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A leading scientist at a French nuclear energy institute shared what he claimed was an incredible deep space photo this week.
The photo, which he said came from NASA's incredible new James Webb Space Telescope, was supposed to be of the nearest star to the Sun, aka 'Proxima'.
Posting the image on Twitter, Étienne Klein said: "This level of detail… a new world is revealed day after day."
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The only problem? The photo was not of a distant star in deep space, but of a slice of chorizo.
The image shows the chorizo on a black background, perfectly resembling photographs of the Sun. However, instead of burning nodes of insanely hot plaza, it is actually the fat of the chorizo depicted in the image.
After being dragged across the coals on social media, Klein outlined the hoax to his followers, saying: "According to contemporary cosmology, no object belonging to Spanish charcuterie exists anywhere but Earth."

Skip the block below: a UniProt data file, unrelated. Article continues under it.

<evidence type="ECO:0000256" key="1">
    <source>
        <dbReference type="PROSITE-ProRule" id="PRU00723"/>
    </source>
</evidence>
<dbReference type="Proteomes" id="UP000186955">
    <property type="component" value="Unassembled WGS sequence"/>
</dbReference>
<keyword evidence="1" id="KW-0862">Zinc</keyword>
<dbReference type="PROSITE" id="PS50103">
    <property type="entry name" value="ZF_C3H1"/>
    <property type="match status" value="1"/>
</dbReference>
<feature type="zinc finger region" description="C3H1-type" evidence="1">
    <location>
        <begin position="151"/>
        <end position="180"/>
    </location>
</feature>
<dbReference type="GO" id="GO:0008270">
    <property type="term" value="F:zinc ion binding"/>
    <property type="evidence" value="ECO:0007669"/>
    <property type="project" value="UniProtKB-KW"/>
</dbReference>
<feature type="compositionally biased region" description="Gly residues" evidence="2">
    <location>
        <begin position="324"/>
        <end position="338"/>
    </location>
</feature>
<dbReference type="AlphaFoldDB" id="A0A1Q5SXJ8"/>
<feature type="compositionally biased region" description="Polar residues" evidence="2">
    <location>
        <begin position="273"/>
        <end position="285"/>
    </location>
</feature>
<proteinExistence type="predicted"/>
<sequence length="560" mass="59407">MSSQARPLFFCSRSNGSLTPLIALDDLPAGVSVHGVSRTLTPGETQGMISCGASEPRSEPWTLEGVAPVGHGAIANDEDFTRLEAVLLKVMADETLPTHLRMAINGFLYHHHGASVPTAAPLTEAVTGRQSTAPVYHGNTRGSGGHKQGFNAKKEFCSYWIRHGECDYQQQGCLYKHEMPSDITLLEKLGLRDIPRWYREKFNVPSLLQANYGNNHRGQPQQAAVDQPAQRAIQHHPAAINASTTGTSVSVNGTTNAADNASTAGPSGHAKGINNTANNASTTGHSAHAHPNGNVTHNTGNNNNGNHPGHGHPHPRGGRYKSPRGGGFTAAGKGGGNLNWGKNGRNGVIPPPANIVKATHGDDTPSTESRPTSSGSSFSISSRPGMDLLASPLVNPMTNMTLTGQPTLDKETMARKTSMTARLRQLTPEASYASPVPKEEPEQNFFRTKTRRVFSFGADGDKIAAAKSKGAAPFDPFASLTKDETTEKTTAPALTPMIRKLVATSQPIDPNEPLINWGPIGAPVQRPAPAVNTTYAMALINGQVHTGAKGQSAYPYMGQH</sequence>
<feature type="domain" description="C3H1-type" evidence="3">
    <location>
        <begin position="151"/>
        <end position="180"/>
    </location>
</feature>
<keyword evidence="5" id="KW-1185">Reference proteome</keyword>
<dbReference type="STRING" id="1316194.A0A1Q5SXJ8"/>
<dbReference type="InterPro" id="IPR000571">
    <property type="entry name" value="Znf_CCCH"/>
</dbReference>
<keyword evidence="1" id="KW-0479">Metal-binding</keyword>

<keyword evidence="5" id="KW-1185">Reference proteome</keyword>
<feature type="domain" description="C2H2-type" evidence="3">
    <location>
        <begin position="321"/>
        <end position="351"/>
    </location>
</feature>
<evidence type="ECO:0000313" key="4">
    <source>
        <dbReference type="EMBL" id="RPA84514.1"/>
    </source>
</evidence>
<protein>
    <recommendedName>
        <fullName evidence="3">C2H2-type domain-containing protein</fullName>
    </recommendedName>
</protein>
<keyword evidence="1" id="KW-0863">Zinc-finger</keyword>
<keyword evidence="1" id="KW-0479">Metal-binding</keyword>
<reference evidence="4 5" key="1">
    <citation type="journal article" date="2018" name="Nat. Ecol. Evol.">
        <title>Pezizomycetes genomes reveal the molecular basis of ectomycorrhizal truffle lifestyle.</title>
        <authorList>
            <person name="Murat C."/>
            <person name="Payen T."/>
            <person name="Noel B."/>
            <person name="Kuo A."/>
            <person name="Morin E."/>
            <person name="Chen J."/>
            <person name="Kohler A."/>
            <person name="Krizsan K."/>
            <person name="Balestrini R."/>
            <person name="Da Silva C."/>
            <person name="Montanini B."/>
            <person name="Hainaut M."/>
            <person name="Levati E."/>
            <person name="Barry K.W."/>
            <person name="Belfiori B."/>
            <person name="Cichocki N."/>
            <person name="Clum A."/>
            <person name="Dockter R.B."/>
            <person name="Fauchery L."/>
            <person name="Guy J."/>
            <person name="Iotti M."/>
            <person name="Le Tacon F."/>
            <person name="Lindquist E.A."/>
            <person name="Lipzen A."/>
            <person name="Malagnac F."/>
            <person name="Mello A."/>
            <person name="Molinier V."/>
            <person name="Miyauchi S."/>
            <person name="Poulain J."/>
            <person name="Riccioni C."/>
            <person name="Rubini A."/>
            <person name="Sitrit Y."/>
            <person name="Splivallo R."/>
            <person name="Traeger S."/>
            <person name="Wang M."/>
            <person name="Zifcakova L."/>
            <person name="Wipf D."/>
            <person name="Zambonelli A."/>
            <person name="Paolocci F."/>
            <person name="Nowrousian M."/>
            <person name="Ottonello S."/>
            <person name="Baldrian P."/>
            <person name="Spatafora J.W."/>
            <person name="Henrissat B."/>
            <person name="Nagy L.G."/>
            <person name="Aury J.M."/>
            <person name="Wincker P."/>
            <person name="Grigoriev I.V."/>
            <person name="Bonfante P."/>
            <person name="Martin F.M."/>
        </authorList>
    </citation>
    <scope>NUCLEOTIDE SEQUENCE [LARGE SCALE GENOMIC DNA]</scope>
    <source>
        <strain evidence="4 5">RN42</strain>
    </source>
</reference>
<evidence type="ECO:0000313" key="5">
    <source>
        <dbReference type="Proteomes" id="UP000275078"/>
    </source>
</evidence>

He told a French newspaper that the response to his post "illustrates the fact that on this type of social network, fake news is always more successful than real news. I also think that if I hadn't said it was a James-Webb photo, it wouldn't have been so successful."
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Indeed, many Twitter users in France were fooled. One person said: "Like an idiot, I got screwed."
The James Webb Telescope was launched this summer and is the highest-resolution space telescope in existence.
Astronomy fans have already been wowed with some of the images it has captured from the oldest galaxies in the universe.
Surprisingly, the £8 billion telescope actually has less storage space than an iPhone, with just 64GB of storage onboard the craft. Despite this, it's still happily plodding along through space around a million miles away from Earth.
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